What You Should Know About Nurse Scrubs and Bacteria

nurse scrubs

If you are a nurse, you know all about bacteria and how to protect yourself from it. You wash your hands often and wear your mask and gown when necessary. But have you ever stopped to think about how dirty your clothing gets during a shift?

You’re exposed to a lot throughout the course of your day (or night). And everything that you’re exposed to, your nurse scrubs are exposed to.

Do you know how you should handle your scrubs? If you are not following good practices someone could get sick. Members of your family are particularly susceptible for obvious reasons.

Here is some great advice on how to take care of your nurse scrubs the right way.

How Dirty Do Your Nurse Scrubs Get?

As a nurse, you spend most of your time in scrubs. You want comfortable, breathable scrubs because your job is already stressful enough. You’re always wanting to learn more about where you can find comfortable scrubs.

You’re concerned about comfort, but how often do you think about cleanliness? We may first need to convince you about how dirty your scrubs get during your shift. It’s natural for human beings to get desensitized to things they are around all the time.

If you don’t know what we mean, think about the first time you cleaned up someone’s puke. It may have really grossed you out and you wanted to puke yourself. Now you don’t even bat an eye.

The intrinsic level of the grossness of puke hasn’t changed. But you’ve been desensitized to it because of constant exposure.

In the same way, when you first started working you may have been more aware of your clothes. You may have gone straight home and dumped your clothes in the wash first thing. Now on a busy morning, you may pick up a dirty shirt, give it the sniff test, and toss it on.

Though that shirt may look clean, it isn’t. The intrinsic level of bacteria that contaminates your clothing hasn’t changed. You may have been desensitized to it, but it’s still really dirty.

Do You Need to Worry About Bacteria Contamination?

The short answer is, yes. But, in case you need convincing, here’s the long answer.

This study followed 10 nurses at a hospital in Washington State. They started each shift (both day and night) with sterilized uniforms. Within 48 hours the dangerous bacteria MRSA was present on 7 out of the 10 uniforms. And that was only one of the bacteria strains they found on the clothes.

And don’t think you’re out of the woods because you wear scrubs made from antimicrobial fabric. Duke University Hospital also did a study on nurse scrubs. They wanted to see if antimicrobial fabrics limited the number of bacteria on scrubs.

They tested 3 types of scrubs. These included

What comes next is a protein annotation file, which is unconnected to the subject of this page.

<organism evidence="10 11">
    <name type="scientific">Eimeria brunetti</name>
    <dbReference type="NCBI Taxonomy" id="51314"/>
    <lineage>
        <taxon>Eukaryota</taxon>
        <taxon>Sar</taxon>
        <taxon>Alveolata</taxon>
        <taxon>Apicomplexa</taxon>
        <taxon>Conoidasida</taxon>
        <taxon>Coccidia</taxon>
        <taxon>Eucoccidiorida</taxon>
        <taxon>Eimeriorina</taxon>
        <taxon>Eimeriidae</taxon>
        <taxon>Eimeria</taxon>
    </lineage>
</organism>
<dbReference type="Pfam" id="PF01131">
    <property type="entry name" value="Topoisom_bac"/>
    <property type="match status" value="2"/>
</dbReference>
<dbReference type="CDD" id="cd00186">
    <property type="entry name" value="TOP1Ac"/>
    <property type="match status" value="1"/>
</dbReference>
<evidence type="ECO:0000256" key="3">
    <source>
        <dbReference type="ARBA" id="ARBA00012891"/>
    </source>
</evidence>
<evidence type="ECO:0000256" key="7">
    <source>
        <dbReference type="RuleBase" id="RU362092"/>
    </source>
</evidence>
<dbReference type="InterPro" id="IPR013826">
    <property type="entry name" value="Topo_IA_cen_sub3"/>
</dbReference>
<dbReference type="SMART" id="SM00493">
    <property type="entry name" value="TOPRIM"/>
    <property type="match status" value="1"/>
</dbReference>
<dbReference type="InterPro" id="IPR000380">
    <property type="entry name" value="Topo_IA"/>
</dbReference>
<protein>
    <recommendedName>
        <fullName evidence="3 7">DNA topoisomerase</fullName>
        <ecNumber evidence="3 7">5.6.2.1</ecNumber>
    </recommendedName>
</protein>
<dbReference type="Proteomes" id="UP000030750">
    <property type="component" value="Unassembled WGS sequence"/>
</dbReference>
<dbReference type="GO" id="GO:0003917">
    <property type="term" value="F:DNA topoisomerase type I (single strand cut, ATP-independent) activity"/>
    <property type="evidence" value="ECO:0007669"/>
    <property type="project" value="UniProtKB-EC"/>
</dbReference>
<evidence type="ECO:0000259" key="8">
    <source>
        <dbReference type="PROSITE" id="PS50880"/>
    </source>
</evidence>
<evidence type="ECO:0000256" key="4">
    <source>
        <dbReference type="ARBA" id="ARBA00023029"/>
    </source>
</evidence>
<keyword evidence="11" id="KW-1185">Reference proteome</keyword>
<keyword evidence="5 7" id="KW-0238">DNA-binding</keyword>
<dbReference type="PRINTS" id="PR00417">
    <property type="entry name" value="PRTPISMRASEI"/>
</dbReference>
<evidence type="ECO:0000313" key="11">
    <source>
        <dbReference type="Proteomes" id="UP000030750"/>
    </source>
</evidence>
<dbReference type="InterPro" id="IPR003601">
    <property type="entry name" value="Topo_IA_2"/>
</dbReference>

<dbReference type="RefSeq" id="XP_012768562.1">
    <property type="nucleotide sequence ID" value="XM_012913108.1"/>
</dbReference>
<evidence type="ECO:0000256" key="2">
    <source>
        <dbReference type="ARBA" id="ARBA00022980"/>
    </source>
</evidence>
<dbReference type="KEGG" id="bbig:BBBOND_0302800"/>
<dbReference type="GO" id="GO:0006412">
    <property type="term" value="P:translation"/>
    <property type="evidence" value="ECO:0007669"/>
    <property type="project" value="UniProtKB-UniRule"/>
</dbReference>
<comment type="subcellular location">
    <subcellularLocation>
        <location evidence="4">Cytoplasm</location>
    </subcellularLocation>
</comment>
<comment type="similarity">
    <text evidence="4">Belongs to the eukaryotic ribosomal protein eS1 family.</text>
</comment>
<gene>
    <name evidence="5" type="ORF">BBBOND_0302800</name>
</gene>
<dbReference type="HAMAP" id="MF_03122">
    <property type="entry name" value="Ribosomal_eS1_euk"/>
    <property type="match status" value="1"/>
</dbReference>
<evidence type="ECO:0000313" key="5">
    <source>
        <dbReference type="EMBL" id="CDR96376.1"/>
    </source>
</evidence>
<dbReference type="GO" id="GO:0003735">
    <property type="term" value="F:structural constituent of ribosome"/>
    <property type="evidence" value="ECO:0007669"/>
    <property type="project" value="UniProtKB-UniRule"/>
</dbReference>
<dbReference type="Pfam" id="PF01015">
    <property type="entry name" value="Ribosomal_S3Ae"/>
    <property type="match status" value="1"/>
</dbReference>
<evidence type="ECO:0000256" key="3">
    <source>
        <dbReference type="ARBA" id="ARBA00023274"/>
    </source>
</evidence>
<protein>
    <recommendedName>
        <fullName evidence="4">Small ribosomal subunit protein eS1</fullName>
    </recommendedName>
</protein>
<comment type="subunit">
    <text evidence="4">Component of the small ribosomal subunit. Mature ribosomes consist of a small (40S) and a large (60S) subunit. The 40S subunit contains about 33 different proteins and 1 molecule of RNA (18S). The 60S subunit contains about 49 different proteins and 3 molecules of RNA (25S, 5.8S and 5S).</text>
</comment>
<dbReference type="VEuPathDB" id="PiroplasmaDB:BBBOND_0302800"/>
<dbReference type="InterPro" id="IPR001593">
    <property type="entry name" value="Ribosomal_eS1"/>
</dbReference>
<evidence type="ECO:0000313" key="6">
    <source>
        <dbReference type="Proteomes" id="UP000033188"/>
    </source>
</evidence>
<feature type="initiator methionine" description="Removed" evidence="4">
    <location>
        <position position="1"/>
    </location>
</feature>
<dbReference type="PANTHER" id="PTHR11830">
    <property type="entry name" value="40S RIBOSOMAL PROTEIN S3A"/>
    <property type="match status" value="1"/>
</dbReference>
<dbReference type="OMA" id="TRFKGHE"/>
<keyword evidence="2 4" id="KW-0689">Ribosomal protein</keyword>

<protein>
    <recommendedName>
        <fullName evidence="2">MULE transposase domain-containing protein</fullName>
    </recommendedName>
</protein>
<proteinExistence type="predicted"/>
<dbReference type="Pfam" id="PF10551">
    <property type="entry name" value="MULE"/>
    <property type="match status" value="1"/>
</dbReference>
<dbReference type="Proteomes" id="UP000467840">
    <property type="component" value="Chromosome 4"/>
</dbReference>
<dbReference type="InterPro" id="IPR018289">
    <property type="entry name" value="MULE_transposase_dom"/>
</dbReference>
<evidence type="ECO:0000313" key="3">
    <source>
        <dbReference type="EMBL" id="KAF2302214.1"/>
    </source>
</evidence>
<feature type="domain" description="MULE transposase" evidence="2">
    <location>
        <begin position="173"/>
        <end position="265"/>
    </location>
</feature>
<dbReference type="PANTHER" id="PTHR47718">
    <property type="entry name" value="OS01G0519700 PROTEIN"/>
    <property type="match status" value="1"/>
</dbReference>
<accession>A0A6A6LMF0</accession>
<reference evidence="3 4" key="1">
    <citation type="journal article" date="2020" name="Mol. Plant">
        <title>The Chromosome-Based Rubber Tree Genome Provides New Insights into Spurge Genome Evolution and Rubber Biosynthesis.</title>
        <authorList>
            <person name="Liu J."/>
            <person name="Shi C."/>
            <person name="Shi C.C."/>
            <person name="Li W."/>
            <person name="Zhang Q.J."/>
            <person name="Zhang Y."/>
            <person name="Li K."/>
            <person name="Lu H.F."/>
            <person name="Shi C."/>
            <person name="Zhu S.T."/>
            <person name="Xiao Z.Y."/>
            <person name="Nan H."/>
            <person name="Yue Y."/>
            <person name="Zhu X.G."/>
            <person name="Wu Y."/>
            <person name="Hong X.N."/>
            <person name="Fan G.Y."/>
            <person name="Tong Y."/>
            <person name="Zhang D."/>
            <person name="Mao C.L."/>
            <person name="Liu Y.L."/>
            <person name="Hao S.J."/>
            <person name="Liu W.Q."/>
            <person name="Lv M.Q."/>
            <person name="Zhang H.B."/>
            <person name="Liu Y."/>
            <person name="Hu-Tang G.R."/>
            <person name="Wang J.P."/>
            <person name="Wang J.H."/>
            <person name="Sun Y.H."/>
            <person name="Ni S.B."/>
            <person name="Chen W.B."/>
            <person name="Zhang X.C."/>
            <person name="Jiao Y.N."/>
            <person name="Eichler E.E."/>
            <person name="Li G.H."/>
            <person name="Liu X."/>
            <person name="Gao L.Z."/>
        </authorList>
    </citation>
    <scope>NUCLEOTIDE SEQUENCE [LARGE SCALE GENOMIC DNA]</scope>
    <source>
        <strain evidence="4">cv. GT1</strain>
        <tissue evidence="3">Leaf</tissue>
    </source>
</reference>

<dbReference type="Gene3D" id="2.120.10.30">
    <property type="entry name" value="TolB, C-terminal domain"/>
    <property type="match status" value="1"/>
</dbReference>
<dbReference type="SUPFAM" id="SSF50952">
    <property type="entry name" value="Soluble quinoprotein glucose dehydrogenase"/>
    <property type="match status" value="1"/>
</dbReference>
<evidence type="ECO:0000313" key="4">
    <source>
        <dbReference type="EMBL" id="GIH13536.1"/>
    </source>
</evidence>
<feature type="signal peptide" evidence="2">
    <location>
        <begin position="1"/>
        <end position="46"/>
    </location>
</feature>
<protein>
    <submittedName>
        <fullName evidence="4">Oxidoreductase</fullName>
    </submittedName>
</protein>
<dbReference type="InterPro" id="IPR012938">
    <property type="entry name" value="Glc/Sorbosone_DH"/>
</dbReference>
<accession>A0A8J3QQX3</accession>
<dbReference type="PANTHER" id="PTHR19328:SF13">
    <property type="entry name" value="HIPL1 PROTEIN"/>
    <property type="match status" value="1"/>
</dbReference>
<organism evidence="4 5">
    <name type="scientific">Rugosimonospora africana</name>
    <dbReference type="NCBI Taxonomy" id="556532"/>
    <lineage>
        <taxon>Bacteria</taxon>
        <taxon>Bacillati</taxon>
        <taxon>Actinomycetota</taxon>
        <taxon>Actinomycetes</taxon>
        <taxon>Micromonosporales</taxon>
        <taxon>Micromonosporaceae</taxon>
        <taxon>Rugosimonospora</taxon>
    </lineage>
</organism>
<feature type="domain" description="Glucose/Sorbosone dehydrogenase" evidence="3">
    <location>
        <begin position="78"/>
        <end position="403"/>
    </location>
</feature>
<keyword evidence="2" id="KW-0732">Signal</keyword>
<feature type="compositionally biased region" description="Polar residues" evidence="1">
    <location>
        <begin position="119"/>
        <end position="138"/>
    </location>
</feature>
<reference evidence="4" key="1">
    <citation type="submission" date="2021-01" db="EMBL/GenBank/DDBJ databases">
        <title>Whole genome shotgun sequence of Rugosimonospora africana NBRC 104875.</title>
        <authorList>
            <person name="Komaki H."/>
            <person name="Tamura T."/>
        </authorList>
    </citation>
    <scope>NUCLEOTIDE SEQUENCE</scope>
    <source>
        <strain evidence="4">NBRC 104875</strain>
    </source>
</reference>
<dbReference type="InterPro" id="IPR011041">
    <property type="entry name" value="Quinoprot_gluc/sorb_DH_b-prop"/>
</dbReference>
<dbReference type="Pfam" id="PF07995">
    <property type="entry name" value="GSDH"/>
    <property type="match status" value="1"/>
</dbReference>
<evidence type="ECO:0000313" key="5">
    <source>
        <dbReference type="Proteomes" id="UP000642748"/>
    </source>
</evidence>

• Regular cotton scrubs
  • Scrubs with a silver alloy in the fibers
  • Scrubs made with other antibacterial materials.

They followed 40 nurses for this study. They took over 5000 cultures from their clothes and the patient’s rooms. They found no significant difference in the presence of bacteria in the fabrics.

Instead, they found that scrubs got contaminated anew about 33% of the time. MRSA was one of the most often seen bacteria.

Don’t Wear Your Scrubs Around Town

Think about what that means. Your clothes could be dangerously dirty. What if you stop off at the grocery store on your way home from work? You could unwittingly expose a lot of people to some intense bacteria.

In fact, many countries, like the UK, Canada, and Australia have rules about this. They don’t allow you to wear scrubs and other hospital clothing outside of the hospital. The risk is too great.

It goes without saying, but you shouldn’t ever wear your scrubs for a second shift either. Always wash your scrubs between every shift. It doesn’t matter if they don’t look dirty. They are dirty.

How to Wash Your Scrubs

Now you understand how important it is to clean your nurse scrubs. Here are some tips on how to wash your scrubs and thoroughly disinfect them between uses.

You can wash cotton scrubs in cold water and dry them on your dryer’s lowest setting. Turn them inside out first to prevent wear on the outside finish. This can happen by rubbing against other the other clothing in the wash.

You can wash cotton-polyester mix fabrics in warm water. You can also bump the dryer heat up to regular. Don’t ever use hot water for either fabric type, though. This can set stains and wear your scrubs out faster.

Commercial fabric softeners are often scented, which can be bothersome to some patients. To avoid using them, toss a half cup of distilled white vinegar in with the rinse water.

How to Disinfect Your Scrubs

Washing your nurse scrubs is great, but you also have to disinfect them. This is how you can be sure that you kill all those harmful bacteria like MRSA.

It is a good idea to keep your dirty scrubs separate from other clothing. You won’t need to disinfect normal use clothing, but your dirty scrubs could infect it. Also, if the person who handles the laundry gets sick easily, gloves are a good idea.

For white cotton scrubs, you can toss chlorine bleach into the dispenser. The machine will release the bleach into the water at the right moment. Be aware that oxygen-based bleaches do not disinfect the way you need.

For everything else, you should use a pine oil based disinfectant. Be sure the brand you choose has at least 80% pine oil in the ingredients. Add this to the water at the beginning of the cycle.

Be Safe!

Being a nurse is a hard job and we’re glad that you’re willing to do it. Remember to take care of yourself and your family too.

Use your scrubs at work only and wash them well between shifts. For more great cleaning tips, be sure to check out the cleaning section of our blog.

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